Advertisement

Electromagnetic and Hadronic Showers: Calorimeters

Chapter
  • 2.4k Downloads
Part of the Graduate Texts in Physics book series (GTP)

Abstract

The ionisation mechanism presented in Chap.  6 is only one of the processes by which charged particles interact with matter, and is the dominant for heavy particles in thin media. Electrons and photons are subject to a number of other processes which cannot be neglected and are exploited in the development of calorimeters. Hadrons too loose energy by more mechanisms than just ionisation. The additional processes are the topic of this chapter. Following a review of the characteristics of electromagnetic and hadronic showers, the later sections present the design of calorimeters, both electromagnetic and hadronic, which exploit this type of phenomenology.

Keywords

Pair Production Detector Volume Electromagnetic Calorimeter Soft Photon Hadronic Calorimeter 
These keywords were added by machine and not by the authors. This process is experimental and the keywords may be updated as the learning algorithm improves.

References

  1. 1.
    Figure 3.2 from Messel and Crawford, Electron-Photon Shower Distribution Function Tables for Lead, Copper, and Air Absorbers (Pergamon Press, Oxford, 1970)Google Scholar
  2. 2.
    J. Beringer et al., (Particle Data Group). Phys. Rev. D 86, 010001 (2012)ADSCrossRefGoogle Scholar
  3. 3.
    K.A. Olive et al. (Particle data group). Chin. Phys. C, 38, 090001 (2014); and 2015 update, Atomic and Nuclear Properties of Materials, http://pdg.lbl.gov/2015/AtomicNuclearProperties/
  4. 4.
    C. Amsler et al., Particle data group. Phys. Lett. B 667, 1 (2008)ADSCrossRefGoogle Scholar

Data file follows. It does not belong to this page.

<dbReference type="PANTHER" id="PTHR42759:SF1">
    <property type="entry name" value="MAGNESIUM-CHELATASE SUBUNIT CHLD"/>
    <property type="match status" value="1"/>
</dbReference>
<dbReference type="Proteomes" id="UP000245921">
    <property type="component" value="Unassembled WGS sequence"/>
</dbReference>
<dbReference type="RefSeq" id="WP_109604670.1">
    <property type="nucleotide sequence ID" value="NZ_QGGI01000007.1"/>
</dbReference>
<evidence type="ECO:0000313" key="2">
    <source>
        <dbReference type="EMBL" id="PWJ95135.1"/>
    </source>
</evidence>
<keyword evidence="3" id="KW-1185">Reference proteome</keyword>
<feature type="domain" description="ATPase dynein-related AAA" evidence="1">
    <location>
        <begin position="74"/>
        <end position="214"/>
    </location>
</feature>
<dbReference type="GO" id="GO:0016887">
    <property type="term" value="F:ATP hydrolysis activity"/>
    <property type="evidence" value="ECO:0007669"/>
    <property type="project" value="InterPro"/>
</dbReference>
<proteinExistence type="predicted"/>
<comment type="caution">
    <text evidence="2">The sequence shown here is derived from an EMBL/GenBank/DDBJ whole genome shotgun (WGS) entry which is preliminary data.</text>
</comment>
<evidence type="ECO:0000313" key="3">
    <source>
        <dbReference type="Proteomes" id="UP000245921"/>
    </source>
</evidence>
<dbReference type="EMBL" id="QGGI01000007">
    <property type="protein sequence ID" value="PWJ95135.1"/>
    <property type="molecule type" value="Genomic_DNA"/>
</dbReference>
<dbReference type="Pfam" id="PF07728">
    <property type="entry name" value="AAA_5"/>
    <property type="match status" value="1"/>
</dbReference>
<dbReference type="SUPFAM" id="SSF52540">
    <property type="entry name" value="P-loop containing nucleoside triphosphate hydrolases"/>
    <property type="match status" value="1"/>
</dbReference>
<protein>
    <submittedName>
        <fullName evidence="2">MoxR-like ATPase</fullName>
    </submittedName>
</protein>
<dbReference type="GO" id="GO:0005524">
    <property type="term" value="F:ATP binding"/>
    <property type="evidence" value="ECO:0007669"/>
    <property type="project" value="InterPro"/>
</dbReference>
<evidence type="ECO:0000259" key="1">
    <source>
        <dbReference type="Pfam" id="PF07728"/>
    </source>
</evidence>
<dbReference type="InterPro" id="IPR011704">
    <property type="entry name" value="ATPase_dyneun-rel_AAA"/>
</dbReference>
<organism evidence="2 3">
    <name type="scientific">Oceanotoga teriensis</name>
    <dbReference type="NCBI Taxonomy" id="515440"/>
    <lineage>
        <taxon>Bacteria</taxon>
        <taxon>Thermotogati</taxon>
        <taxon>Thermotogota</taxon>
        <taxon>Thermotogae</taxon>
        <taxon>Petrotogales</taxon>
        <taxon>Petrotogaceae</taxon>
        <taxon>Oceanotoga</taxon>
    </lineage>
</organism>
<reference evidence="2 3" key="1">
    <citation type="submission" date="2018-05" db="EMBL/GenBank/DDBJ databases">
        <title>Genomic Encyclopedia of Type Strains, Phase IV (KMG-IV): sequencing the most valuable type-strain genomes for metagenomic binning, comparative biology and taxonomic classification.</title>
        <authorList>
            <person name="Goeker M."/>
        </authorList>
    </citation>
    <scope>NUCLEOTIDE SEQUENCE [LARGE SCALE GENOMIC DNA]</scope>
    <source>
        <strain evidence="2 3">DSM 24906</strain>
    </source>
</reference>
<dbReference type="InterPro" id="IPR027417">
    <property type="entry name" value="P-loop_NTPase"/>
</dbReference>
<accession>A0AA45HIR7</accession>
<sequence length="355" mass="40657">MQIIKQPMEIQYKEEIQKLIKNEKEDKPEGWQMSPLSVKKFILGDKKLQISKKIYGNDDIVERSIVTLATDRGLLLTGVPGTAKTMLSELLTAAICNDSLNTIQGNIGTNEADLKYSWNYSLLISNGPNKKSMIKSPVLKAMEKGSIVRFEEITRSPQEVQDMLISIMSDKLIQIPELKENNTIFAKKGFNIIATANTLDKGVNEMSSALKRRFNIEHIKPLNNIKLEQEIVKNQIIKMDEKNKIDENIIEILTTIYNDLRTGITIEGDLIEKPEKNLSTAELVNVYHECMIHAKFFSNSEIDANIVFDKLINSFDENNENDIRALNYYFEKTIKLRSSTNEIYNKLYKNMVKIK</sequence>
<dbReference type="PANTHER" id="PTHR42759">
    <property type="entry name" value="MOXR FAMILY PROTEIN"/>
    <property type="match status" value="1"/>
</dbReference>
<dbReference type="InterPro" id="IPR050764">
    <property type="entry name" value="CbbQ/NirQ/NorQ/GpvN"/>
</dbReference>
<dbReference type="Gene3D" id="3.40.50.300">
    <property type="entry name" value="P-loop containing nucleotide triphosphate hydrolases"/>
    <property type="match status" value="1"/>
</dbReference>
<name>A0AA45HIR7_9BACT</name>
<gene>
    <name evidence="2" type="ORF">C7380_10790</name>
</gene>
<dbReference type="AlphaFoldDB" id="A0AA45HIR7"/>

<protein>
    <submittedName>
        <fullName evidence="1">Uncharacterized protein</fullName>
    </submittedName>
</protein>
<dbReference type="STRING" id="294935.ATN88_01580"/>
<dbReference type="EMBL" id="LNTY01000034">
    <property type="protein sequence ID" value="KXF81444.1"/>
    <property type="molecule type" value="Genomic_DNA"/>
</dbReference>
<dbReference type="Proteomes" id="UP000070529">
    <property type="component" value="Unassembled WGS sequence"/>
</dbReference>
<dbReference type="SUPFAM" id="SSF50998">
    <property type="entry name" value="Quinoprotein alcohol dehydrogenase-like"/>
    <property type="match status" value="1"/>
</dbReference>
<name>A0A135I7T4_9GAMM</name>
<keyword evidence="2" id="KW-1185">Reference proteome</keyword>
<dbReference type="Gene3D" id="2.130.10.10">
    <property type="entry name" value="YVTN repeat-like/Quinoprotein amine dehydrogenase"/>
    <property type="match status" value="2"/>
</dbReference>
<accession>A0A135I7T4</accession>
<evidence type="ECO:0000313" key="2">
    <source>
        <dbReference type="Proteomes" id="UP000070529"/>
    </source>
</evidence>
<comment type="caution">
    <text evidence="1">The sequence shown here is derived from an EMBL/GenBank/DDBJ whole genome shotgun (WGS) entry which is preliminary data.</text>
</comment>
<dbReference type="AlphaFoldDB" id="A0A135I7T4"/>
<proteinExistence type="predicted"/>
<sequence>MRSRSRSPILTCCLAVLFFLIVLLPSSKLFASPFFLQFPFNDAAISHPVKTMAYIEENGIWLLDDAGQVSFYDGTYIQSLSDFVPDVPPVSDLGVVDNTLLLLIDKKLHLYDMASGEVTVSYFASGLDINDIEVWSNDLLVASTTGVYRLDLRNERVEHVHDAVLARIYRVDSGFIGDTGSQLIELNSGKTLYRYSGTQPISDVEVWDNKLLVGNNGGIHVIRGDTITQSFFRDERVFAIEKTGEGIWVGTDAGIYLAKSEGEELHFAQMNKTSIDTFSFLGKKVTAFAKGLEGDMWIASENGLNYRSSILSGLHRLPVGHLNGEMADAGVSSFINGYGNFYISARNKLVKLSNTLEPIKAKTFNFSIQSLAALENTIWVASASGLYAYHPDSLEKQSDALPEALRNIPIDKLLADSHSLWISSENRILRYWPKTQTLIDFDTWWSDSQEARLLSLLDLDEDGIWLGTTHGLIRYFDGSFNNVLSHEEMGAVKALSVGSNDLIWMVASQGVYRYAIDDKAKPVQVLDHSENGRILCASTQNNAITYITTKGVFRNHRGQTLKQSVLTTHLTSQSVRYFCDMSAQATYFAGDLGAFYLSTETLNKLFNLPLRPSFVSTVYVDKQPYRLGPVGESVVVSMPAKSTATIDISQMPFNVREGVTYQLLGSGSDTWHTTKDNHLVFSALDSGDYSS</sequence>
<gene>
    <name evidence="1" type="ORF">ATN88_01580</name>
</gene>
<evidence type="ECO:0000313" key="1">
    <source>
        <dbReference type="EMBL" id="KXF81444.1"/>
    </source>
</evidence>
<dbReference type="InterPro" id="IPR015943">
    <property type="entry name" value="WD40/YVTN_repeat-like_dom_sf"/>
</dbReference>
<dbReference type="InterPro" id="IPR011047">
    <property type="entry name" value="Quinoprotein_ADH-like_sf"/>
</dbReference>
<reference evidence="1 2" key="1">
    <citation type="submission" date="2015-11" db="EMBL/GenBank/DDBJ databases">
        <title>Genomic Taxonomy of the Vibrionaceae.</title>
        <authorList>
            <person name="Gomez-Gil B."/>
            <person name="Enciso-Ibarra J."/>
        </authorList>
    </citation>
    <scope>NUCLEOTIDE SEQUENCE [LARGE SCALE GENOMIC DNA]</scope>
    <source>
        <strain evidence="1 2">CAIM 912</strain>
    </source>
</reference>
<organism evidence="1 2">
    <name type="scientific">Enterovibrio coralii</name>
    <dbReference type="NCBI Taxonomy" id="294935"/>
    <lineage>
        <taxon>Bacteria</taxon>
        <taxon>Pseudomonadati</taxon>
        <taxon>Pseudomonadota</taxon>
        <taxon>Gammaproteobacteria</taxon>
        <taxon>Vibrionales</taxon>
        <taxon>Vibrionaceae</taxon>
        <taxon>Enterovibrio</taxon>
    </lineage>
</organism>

5. 5.
    W.R. Nelson et al., Phys. Rev. 149, 201 (1966)ADSCrossRefGoogle Scholar
  6. 6.
    G. Bathow et al., Nucl. Phys. B 20, 592 (1970)ADSCrossRefGoogle Scholar
  7. 7.
    Electromagnetic Shower Simulator, https://www.mppmu.mpg.de/~menke/elss/home.shtml. Accessed 7 Dec 2016
  8. 8.
    CMS Collaboration, The CMS electromagnetic calorimeter project: Technical Design Report, CERN/LHCC/97-03 (1997)Google Scholar
  9. 9.
    ATLAS Collaboration, ATLAS liquid-argon calorimeter: Technical Design Report, CERN/LHCC/96-041 (1996)Google Scholar
  10. 10.
    Copyright CERN, http://cds.cern.ch/record/39737. Accessed 12 Dec 2016
  11. 11.
    F. Abe et al., Nucl. Instrum. Methods A 271, 387 (1988)Google Scholar
  12. 12.
    L. Balka et al., The CDF central electromagnetic calorimeter. Nucl. Instrum. Methods Phys. Res. Sect. A 267(23), 272–279 (1988)Google Scholar
  13. 13.
    B. Aubert et al., The BaBar detector, BABAR collaboration. Nucl. Instrum. Methods A 479, 1 (2002)ADSCrossRefGoogle Scholar
  14. 14.
    M. Kocian, Performance and calibration of the crystal calorimeter of the BABAR detector, in Proceedings of the 10th International Conference on Calorimetry in Particle Physics (CALOR 2002) (Pasadena, CA, 2002), pp. 167–174Google Scholar
  15. 15.
    C.M.S. Collaboration, P. Adzic et al., Energy resolution of the barrel of the CMS electromagnetic calorimeter. JINST 2, P04004 (2007). doi: 10.1088/1748-0221/2/04/P04004 Google Scholar
  16. 16.
    ATLAS Collaboration, The ATLAS liquid argon calorimeter: overview and performance. J. Phys. Conf. Ser. 293, 012044 (2011). doi: 10.1088/1742-6596/293/1/012044
  17. 17.
    S. Bertolucci et al., The CDF central and endwall Hadron calorimeter. Nucl. Instrum. Methods Phys. Res. Sect. A 267(23), 301–314 (1988)Google Scholar

Copyright information

© Springer International Publishing AG 2017

Authors and Affiliations

  1. 1.School of Physics and AstronomyQueen Mary University of LondonLondonUK

Personalised recommendations